Changes to Microsoft Office Live Small Business

Earlier this year, Microsoft Office Live Small Business (Originally Microsoft Office Live) launched several improvements to their service. I use this service to host my own Web site (, and I’ve blogged about it in the past. Although they no longer offer free domain name registration, they do continue to offer free Web site hosting (which is typically far more expensive than the domain name registration anyway). In the past, I found the service to be very useful to establish an online presence for myself, but was continually frustrated at how difficult it was to edit pages using the built-in page editor. In the end, I simply uploaded all of my Web pages manually to the “Documents” folder – the only folder I had any access to. This allowed me to create my own pages by writing my own HTML codes, but was getting difficult to manage as the number of files grew.

The new improvements to the site now allow even free account holders to design their site using their own Web design tools (I typically use WordPad  or Nvu, but other Web authoring/design tools can be used as well). This new structure allows me to keep my site more organized, but more importantly, it gives me access to the top-level of my site. There are certain Web services that require authentication by checking for files in the root directory (Like Google Web Apps and Delorie). In addition to making such services available, having access to the root directory also gives me the ability to create a robots.txt file that can tell search engine bots to avoid indexing certain file types or folders. Since I use a lot of AjaxIncludes scripting, this is a very nice way to keep all of those partial Web pages out of the search engine results.
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Adding an RSS feed to your site

A few months ago, I thought I was “back” to blogging, but it turns out I still had some unresolved issues. I’ve had a lot of trouble lately getting online to post to this blog and continue my explorations of all things Web-related. Fortunately, however, I think I’m finally ready to get back online on a regular basis to keep all of the tips and tricks coming here on The Web for You. I’m not making any promises at this point, but I’ll do my best.

In my last post, I told you I’d be describing how to add an RSS feed to your Web site. When I first conceived of this project several months ago, I wasn’t sure how to proceed. For one thing, Microsoft Office Small Business Live (MOSBL – formerly Microsoft Office Live) had several restrictions in place that made it difficult to add an RSS feed to your site. While several of these restrictions may still be in place if you’re using the default Web page editor, the good news is that even the free (Basic) version of MOSBL now allows you to use “third-party” design tools to build your site. That means that you’re no longer restricted to using only the existing design tool, and you can write your own HTML codes, including the META tags needed to add an RSS feed to your site (more on this later in this post).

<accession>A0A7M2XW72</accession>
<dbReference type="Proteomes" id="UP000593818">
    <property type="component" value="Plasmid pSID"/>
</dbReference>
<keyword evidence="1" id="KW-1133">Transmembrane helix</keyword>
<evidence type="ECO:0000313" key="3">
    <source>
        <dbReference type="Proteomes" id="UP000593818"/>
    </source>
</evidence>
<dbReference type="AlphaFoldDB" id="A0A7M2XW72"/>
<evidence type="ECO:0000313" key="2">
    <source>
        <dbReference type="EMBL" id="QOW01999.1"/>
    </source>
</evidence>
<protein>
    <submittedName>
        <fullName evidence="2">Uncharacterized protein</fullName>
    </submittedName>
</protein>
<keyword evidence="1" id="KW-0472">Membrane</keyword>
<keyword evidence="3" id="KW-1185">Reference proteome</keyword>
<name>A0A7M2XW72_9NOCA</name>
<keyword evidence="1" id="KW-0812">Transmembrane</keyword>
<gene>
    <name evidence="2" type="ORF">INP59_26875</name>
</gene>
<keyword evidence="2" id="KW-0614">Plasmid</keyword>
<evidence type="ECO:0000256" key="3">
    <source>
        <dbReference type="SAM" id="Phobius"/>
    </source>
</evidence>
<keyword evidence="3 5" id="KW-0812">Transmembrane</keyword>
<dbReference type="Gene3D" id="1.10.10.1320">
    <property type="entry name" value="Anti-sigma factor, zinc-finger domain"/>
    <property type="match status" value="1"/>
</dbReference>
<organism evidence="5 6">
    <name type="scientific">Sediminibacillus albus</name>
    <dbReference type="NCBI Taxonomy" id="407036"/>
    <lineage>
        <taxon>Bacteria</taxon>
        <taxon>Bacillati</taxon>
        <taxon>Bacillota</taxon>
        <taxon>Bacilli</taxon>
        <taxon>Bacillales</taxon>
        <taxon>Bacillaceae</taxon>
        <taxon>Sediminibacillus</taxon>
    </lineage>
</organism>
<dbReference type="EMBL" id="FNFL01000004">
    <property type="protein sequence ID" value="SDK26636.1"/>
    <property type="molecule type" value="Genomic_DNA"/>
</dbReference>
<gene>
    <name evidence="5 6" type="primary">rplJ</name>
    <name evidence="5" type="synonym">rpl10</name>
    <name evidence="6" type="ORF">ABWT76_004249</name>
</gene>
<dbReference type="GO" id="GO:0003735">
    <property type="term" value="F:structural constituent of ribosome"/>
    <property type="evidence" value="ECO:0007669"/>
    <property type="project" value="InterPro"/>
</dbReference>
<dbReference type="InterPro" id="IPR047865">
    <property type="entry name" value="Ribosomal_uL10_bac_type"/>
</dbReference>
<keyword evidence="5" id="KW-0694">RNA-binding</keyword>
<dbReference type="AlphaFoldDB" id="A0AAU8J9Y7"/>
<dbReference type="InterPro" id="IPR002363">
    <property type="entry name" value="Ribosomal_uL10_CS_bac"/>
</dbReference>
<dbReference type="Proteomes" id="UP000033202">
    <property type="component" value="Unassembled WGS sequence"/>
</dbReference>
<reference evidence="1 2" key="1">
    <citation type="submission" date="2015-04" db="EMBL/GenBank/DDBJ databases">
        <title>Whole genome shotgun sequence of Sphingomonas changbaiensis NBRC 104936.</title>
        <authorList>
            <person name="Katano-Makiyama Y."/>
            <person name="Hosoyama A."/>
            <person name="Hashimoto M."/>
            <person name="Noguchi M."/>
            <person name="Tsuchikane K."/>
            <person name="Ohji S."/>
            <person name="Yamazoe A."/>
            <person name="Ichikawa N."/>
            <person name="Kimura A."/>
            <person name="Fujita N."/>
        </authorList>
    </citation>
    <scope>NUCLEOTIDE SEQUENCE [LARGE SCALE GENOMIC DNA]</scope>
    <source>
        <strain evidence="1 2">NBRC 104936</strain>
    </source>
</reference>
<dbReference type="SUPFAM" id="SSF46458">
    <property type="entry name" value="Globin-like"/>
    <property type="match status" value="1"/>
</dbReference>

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Content Management using AjaxInclude: Pros and Cons

Custom-assemble your Web page from multiple files

In my last post, I introduced the idea of assembling your Web site from multiple files using a JavaScript version of AjaxInclude. Please note that this idea is primarily intended for people using Microsoft Office Live Basics, or some other Web-hosting service that does not allow them to use true server-side includes on their Web sites. AjaxInclude scripts (available from Dynamic Drive) are intended to provide the minimal functionality (from a user’s perspective) to mimic a true server-side include script. The techniques discussed in this post, however, can be applied to any Web page. If you aren’t familiar with ASP, PHP, or PERL programming, you can use AjaxInclude to build similar functionality into any Web site.

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New project: Content Management

I am currently working on a new content management system for Lockworld Herald. Although I am very pleased with Microsoft’s new “Office Live Basics” service, there is no doubt that the standard Web-building service is simply inadequate. There are far too many problems with the way the site is designed to build a professional-looking site using this service.

Scripting problems:

One of the biggest problems with Microsoft Office Live Basics (MOLB) is the inability to use “external” JavaScripts on your site. For my purposes, I am using the term “external JavaScript” to refer to any JavaScript codes that reside outside of the page being viewed…whether on your MOLB site or elsewhere on the Web. In my experience, almost all external JavaScript codes completely disable not only my MOLB site, but crash the entire browser. Since JavaScript is such a standard feature for Web sites, this is simply unacceptable.

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